Current attacks on my Twitter colleagues dangerous: Jack Dorsey

On banning former US President Donald Trump, Dorsey said he continues to believe “there was no ill intent or hidden agendas, and everyone acted according to the best information we had at the time”.
Jack Dorsey
Jack Dorsey

NEW DELHI: Coming out in full support of his colleagues undergoing a brazen attack by Elon Musk, former Twitter CEO Jack Dorsey has said “the current attacks on my former colleagues could be dangerous and doesn’t solve anything.”

On banning former US President Donald Trump, Dorsey said he continues to believe “there was no ill intent or hidden agendas, and everyone acted according to the best information we had at the time”.

The ‘Twitter Files’ revealed by Musk implicated Vijaya Gadde, the Indian-origin former head of legal, policy and trust at the company, in suppressing Hunter Biden’s laptop story on the platform, aloft with banning Trump.

Dorsey last week challenged Musk to stop creating sensation around the ‘Twitter Files’ and make everything public instead “without filter”.

In the blog post, Dorsey said mistakes were made. “But if we had focused more on tools for the people using the service rather than tools for us, and moved much faster towards absolute transparency, we probably wouldn’t be in this situation of needing a fresh reset (which I am supportive of),” he mentioned.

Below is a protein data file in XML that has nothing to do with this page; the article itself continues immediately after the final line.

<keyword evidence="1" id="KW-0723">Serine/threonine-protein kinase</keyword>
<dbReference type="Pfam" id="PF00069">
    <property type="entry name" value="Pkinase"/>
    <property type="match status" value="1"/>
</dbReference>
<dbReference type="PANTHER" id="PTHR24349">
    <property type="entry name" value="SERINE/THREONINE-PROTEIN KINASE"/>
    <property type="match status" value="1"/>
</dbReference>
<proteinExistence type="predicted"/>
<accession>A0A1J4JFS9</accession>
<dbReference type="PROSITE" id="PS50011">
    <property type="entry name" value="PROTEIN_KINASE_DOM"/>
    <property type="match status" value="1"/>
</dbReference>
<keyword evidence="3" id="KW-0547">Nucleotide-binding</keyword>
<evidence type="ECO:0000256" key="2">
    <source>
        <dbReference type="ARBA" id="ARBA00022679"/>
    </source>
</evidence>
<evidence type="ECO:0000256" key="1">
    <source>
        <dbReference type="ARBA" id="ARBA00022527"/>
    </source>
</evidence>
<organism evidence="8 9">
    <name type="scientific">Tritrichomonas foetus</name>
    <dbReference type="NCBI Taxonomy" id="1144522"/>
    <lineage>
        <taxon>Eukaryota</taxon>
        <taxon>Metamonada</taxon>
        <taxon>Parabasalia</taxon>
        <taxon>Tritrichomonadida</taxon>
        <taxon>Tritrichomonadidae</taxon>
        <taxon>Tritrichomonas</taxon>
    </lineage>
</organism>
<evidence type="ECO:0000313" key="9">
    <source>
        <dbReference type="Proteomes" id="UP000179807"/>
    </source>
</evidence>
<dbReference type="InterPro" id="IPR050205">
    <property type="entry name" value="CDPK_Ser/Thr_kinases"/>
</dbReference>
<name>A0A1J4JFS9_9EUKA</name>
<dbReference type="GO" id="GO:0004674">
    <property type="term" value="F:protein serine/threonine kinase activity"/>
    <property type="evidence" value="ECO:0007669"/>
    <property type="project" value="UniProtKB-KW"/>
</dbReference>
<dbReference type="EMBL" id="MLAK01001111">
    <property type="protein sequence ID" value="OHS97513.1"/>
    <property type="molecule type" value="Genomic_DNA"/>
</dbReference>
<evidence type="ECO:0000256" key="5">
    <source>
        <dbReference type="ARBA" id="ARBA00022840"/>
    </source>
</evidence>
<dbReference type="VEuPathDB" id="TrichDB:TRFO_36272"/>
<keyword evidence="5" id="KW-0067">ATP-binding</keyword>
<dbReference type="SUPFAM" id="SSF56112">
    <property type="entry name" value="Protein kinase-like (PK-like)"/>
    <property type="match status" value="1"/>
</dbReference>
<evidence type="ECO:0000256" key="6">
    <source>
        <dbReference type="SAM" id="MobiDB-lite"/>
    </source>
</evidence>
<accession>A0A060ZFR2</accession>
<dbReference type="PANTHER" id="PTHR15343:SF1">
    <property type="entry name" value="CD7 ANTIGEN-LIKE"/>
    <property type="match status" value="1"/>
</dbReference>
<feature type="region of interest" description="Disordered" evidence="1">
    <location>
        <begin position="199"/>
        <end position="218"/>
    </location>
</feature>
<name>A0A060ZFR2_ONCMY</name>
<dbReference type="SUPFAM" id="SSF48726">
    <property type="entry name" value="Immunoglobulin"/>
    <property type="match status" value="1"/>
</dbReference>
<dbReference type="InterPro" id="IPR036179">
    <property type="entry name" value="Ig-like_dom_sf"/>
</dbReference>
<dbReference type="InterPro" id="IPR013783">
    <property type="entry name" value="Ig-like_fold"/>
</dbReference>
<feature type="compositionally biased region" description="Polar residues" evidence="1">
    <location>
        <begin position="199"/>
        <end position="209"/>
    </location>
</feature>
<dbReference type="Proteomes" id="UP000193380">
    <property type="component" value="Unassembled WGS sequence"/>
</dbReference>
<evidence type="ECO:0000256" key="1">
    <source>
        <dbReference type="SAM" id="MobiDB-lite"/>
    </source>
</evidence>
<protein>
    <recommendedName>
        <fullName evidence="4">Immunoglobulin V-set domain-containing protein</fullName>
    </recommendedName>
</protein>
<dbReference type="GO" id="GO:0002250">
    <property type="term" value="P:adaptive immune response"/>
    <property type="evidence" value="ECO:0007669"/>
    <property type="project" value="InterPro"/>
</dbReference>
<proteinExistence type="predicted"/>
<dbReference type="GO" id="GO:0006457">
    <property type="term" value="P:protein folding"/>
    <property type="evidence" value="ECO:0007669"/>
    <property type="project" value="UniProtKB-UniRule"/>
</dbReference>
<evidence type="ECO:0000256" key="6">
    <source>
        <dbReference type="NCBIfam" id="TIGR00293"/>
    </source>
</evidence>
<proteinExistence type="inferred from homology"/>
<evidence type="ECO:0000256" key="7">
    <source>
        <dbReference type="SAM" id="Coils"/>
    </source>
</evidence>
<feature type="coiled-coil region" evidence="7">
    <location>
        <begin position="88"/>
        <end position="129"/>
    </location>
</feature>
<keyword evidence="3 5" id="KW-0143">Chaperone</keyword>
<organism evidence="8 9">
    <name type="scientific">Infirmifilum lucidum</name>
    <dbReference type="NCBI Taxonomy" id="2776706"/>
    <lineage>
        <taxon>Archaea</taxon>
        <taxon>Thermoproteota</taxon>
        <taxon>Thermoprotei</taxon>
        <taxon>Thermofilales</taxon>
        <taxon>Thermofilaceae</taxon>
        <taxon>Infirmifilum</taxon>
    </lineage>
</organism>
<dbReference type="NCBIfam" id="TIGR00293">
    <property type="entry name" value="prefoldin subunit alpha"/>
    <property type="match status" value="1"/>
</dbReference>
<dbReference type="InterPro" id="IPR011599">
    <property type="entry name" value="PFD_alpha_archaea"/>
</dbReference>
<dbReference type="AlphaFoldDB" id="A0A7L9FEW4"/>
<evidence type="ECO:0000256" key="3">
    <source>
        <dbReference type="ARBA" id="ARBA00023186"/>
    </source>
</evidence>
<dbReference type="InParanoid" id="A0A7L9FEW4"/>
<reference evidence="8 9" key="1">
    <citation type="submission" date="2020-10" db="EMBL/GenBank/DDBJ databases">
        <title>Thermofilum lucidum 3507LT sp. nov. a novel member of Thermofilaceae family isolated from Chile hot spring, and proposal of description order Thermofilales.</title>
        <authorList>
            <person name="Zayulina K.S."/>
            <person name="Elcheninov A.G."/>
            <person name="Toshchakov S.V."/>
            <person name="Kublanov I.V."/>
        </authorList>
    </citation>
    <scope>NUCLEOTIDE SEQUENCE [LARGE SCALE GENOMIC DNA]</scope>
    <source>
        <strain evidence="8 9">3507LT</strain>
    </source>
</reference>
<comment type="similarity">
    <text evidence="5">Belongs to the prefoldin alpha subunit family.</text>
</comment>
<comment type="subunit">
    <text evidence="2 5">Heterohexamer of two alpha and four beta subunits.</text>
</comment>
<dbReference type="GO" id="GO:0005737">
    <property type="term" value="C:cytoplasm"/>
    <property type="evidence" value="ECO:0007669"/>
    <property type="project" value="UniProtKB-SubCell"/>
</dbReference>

“Again, I own all of this and our actions, and all I can do is work to make it right,” said Dorsey.

He said the biggest mistake he made was continuing to invest in building tools for them to manage the public conversation, versus building tools for the people using Twitter to easily manage it for themselves.

“This burdened the company with too much power, and opened us to significant outside pressure (such as advertising budgets). I generally think companies have become far too powerful, and that became completely clear to me with our suspension of Trump’s account,” said the former Twitter CEO. “As I’ve said before, we did the right thing for the public company business at the time, but the wrong thing for the internet and society,” he added.

Dorsey last week challenged Musk on Twitter that “if the goal is transparency to build trust, why not just release everything without a filter and let people judge for themselves? Including all discussions around current and future actions? Make everything public now”.

Musk replied: “Most important data was hidden (from you too) and some may have been deleted, but everything we find will be released.”

Dorsey said he does not believe a centralised system can do content moderation globally. “It can only be done through ranking and relevance algorithms, the more localised the better. But instead of a company or government building and controlling these solely, people should be able to build and choose from algorithms that best match their criteria, or not have to use any at all,” he emphasised.

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